RAYMOND NOT QUITTING SAPP – DCM says he will stay even if Party is expelled by BN
Come what may, Sabah Progressive Party (SAPP) Deputy President Datuk Raymond Tan Shu Koh will remain loyal to his Party – even if it is expelled.
Tan, who started his political career with SAPP since its inception in 1994, also stressed that he would stick around even if Barisan Nasional decides to expel the Party following its move to proceed in supporting a motion of vote of no-confidence on Prime Minister Datuk Seri Abdullah Ahmad Badawi’s leadership at Monday’s Parliament sitting.
And despite the different opinions between him and Party President Datuk Yong Teck Lee, Tan insists on staying with the Party, especially now during this crucial time.
“We may have different opinions but I do not think that I should be away from the Party; this is the time where the Party would need me. I think I can work with my President despite the differences and I do not have any problem with that,” said Tan, who is also the Deputy Chief Minister.
The 49-year-old politician did not deny speculations of being ‘proposed’ by other BN Component Parties to join them, explaining that: “There have been a lot of speculations on this but I am not going to entertain any request of such nature at the moment. I do not want to see the Party in trouble,” he quipped.
Speaking to reporters at the Kota Kinabalu International Airport before catching a flight to Sandakan yesterday afternoon, Tan however hoped that he would be given a chance to present his views, adding that he was disappointed when Yong claimed that the Party’s decision was based on the consensus of all SAPP Supreme council Members.
“During the meeting, I gave a different opinion and anyone who attended the meeting knew the fact that it was not an unanimous decision. It was not a consensus. I just hope our Datuk President would clarify this matter. It was not right to say it was consensus and that other opinions were regarded as personal views.
“I also said during the meeting that I was not going anywhere because I have no decision to pull out from the Party. The Party will proceed with the motion and definitely BN will take action against SAPP, (but) I am not going anywhere. I am willing to accept any decision made by the Coalition,” he said.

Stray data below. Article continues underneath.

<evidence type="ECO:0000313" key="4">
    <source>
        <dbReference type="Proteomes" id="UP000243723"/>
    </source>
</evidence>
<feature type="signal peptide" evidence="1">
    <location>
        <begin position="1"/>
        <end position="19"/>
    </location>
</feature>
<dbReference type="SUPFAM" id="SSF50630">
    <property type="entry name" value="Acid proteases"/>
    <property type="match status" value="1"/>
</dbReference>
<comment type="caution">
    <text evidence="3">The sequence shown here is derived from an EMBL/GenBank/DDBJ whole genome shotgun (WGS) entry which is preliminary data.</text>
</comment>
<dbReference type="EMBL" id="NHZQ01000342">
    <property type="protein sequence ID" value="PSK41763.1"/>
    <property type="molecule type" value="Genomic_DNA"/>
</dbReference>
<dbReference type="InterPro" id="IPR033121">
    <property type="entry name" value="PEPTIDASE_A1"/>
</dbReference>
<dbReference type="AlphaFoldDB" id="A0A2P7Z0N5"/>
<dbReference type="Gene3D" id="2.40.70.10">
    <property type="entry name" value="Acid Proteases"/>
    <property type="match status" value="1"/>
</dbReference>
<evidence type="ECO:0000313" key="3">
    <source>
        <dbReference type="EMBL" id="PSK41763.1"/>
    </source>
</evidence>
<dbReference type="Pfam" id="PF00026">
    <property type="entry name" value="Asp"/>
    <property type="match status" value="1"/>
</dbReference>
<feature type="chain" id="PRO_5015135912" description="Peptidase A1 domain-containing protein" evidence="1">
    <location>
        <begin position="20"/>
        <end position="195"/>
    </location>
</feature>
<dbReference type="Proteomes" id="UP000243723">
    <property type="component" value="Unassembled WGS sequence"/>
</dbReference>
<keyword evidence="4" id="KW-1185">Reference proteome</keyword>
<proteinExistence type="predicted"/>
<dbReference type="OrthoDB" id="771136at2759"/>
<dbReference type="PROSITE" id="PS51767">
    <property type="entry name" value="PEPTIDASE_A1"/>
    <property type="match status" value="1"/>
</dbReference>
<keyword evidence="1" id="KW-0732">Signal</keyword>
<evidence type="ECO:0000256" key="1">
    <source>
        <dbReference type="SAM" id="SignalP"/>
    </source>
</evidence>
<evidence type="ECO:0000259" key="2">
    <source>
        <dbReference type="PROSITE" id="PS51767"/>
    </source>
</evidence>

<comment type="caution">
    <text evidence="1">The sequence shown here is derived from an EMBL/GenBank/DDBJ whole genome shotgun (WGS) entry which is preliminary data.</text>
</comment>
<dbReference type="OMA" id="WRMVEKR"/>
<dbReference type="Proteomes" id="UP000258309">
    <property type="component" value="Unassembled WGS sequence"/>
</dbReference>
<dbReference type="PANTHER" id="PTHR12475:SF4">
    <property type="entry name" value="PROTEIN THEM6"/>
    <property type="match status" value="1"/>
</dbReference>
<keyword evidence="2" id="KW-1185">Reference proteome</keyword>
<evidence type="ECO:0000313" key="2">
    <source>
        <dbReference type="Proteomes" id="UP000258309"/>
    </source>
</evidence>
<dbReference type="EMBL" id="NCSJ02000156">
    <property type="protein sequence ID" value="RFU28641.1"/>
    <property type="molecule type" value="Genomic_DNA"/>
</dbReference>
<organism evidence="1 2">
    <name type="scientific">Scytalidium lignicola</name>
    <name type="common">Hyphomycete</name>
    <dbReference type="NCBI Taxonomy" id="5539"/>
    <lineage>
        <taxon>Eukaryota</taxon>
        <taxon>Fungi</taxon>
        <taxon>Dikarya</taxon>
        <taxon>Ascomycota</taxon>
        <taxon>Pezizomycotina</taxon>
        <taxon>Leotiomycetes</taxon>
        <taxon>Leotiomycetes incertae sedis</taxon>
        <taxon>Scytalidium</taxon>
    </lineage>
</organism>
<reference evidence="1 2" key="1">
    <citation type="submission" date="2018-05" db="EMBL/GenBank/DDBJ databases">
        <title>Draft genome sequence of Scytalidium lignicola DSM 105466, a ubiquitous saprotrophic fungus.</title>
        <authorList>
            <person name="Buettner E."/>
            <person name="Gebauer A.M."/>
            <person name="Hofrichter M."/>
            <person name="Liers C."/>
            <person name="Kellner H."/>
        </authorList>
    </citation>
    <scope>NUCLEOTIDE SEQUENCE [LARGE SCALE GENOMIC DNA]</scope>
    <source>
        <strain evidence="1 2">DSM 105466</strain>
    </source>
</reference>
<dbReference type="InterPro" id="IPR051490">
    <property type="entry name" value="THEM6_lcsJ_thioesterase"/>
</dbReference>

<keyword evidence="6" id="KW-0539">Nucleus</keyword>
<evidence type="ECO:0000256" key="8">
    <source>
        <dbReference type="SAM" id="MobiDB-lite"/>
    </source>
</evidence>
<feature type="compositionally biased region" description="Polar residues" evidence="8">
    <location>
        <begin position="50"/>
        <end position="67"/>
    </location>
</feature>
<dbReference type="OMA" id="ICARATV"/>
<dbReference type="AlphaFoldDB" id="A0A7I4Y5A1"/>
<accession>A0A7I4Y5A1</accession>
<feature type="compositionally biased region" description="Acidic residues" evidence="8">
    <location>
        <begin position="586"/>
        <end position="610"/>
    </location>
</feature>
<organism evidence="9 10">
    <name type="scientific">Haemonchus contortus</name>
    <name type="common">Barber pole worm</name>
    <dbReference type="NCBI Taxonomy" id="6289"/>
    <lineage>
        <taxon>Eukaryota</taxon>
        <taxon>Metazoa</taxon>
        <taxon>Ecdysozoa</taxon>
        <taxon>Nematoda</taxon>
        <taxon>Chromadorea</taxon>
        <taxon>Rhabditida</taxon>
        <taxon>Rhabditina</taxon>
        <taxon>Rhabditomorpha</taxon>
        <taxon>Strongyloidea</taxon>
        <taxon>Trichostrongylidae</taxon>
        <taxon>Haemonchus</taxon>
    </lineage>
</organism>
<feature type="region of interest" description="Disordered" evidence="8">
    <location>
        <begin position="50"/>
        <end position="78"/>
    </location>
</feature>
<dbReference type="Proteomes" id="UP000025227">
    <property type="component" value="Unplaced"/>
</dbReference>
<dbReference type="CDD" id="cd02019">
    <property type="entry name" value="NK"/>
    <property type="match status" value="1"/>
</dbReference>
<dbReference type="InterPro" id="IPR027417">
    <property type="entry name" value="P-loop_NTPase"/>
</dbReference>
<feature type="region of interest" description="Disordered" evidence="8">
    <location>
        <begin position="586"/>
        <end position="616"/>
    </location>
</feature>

Tan also said that during the five-and-a-half-hours meeting, Yong also brought up the Anti-Corruption Agency’s case against him. It was stated in court that when Yong was the Chief Minister, he had ordered payment of over RM5 million profit from the sale of shares belonging to a State-owned company to his selected agents in 1996.
“I am puzzled on why the case was brought up now. It was as if the case was purposely mentioned to force our President to drop the move of supporting a motion of no-confidence against the PM, this is not right. Although I am pressing for an opportunity to express my own view, I do not want to see my President, or other members for that matter, be forced when making decisions. I am appealing to them to stop putting such pressure on us.
“I do not have any bad intention. I just want to share my views for the good of the Party. I am asking from the PM not to take any action that would stop people from voicing out their opinions. The action was seen as a threat and is sending us the wrong signals and determining what we should decide on.
“Honestly, I do think that since we want to remain in BN, we should not have pursued with the motion, I have not changed my stand but if my opinion is wrong, if the Party and President think I am wrong, I will accept any decision to be taken against me,” said Tan, in a choking voice as he was overwhelmed by his feelings.
He believes that the decision to support a no-confidence vote against Abdullah was regarded by the Opposition as a support for Pakatan Rakyat de-facto leader Datuk Seri Anwar Ibrahim, adding: “I do not agree with this, but God willing, I will be strong”